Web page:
Invisible Victims: Missing and Murdered Indigenous Women of Canada (Crimes Canada: True Crimes That Shocked The Nation) (Volume 15) - Katherine McCarthy

First the bad - there are several typos, the footnotes are, big and large, simply a website link. While this makes sense for an ebook, I still want correct citation format, sorry. Lastly, you could say that a few of the sections about serial killers are de facto ads for other books in the series. They are and they are not in my view. McCarthy does a good job of showing how those cases are related to the scope of the story, so considering the series, I'm neutral on these inclusions. Finally, and this was most annoying, it was unclear at points whether a work mentioned was an essay or a book. I spent several minutes searching for a book title when it was really an essay I should have been looking for. That was rather annoying.


Those faults aside, this a pretty good overview and not at all senesation as the cover might lead some to think. McCarthy cites when she needs to and deals with the overarching issues quite well. The book is an overview, so the sections dealing with the history that lead to the society problems that allow for the murder of Indigenous women are perhaps too short, but McCarthy points you in the direction to learn more (and some of those facts, wow). McCarthy deals sympathically with the victims and points out how race and the question of "good" or "bad" girls plays into the how the media views the victim. Unlike some other work on the death of Indigenous women, McCarthy moves beyond the Highway of Tears and Residental schools and brings in classes that were not first thought of, making the book an overview.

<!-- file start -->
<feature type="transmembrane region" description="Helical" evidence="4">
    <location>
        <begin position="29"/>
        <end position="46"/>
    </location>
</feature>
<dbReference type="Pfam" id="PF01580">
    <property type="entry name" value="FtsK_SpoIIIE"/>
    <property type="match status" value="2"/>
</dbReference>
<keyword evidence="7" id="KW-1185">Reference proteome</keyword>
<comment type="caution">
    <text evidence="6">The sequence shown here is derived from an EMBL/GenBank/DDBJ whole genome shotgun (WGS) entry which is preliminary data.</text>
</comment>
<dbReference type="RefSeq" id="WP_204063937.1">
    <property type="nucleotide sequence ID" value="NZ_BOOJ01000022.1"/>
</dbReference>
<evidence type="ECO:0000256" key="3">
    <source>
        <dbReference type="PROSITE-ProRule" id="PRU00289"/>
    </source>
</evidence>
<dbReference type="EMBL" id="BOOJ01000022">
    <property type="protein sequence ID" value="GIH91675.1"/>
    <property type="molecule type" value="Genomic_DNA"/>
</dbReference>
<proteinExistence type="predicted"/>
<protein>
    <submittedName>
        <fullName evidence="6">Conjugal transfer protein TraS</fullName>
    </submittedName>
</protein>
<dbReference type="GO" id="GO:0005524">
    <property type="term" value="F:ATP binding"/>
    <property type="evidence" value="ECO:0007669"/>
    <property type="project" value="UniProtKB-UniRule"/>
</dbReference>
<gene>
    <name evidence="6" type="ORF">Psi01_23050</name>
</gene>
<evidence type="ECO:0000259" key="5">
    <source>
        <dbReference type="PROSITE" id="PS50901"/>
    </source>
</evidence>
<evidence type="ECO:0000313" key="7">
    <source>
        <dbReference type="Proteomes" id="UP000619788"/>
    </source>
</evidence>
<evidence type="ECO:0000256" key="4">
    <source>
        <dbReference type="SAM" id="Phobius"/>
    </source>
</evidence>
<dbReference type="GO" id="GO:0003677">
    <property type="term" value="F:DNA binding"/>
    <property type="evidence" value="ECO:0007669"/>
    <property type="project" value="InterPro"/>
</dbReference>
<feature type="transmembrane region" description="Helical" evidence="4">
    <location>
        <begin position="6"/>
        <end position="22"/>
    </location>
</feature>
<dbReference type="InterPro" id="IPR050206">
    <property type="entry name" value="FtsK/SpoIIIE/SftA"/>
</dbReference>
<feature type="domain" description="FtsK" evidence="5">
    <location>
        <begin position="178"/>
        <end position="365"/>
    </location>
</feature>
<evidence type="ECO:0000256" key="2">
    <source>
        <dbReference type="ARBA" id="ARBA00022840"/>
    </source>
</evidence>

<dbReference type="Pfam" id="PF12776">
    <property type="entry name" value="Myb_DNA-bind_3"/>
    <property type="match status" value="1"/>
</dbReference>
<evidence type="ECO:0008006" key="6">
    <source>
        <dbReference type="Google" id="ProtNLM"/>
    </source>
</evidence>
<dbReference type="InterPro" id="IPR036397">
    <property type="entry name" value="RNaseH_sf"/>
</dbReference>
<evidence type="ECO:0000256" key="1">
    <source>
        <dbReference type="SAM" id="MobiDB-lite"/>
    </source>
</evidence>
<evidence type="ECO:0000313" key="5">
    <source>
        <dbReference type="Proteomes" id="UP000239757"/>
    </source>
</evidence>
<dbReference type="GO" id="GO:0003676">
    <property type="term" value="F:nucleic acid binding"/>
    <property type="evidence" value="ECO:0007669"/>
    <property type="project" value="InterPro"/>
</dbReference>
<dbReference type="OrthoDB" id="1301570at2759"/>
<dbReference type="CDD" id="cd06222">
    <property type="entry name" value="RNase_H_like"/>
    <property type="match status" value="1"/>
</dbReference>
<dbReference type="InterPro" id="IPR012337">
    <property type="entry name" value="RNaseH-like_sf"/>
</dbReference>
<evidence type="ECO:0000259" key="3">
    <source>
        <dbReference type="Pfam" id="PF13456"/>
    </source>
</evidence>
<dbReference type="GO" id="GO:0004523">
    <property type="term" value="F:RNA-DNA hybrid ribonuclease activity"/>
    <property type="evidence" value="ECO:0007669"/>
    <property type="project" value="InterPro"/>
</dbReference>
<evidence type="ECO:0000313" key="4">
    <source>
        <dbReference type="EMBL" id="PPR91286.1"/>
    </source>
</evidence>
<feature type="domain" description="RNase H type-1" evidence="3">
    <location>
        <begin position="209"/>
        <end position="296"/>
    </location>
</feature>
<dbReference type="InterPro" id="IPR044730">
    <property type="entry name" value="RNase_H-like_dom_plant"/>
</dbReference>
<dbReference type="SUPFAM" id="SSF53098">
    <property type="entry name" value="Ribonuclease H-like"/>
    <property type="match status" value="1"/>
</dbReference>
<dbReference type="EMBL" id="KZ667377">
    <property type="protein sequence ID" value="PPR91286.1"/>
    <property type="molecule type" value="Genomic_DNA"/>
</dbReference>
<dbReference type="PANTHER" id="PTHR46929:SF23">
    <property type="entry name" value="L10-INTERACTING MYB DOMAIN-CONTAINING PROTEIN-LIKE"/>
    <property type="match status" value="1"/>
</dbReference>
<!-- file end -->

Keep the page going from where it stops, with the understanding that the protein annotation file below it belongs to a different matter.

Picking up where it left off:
If the editing errors had been fixed, this would have been four stars.

Question of the Day

Executive Assistant Iris V2 #0 - David Wohl, Ryan Odagawa, Eduardo Francisco, Sunny Gho, Micah Gunnell, Josh Reed, Peter Steigerwald

Is that what I think it is on the cover just below the belt?  Please tell me I am seeing things.

Not as good as her other work

White Lotus: A Novel of Egypt's Fall - Libbie Hawker

Rhodopis is an Egyptian version of Cinderella, or at the very least, it involves a foot fitting into a shoe if not evil step sisters. Libbie Hawker’s White Lotus is the first in a trilogy about Rhodopis.

The book isn’t bad. This volume details Doricha (who will become Rhodopis) beginnings from the daughter of a starting Thracian family trapped in Egypt to joining the household of the Pharaoh. IN short, it is about a young girl sold into slavery as a high-end prostitute.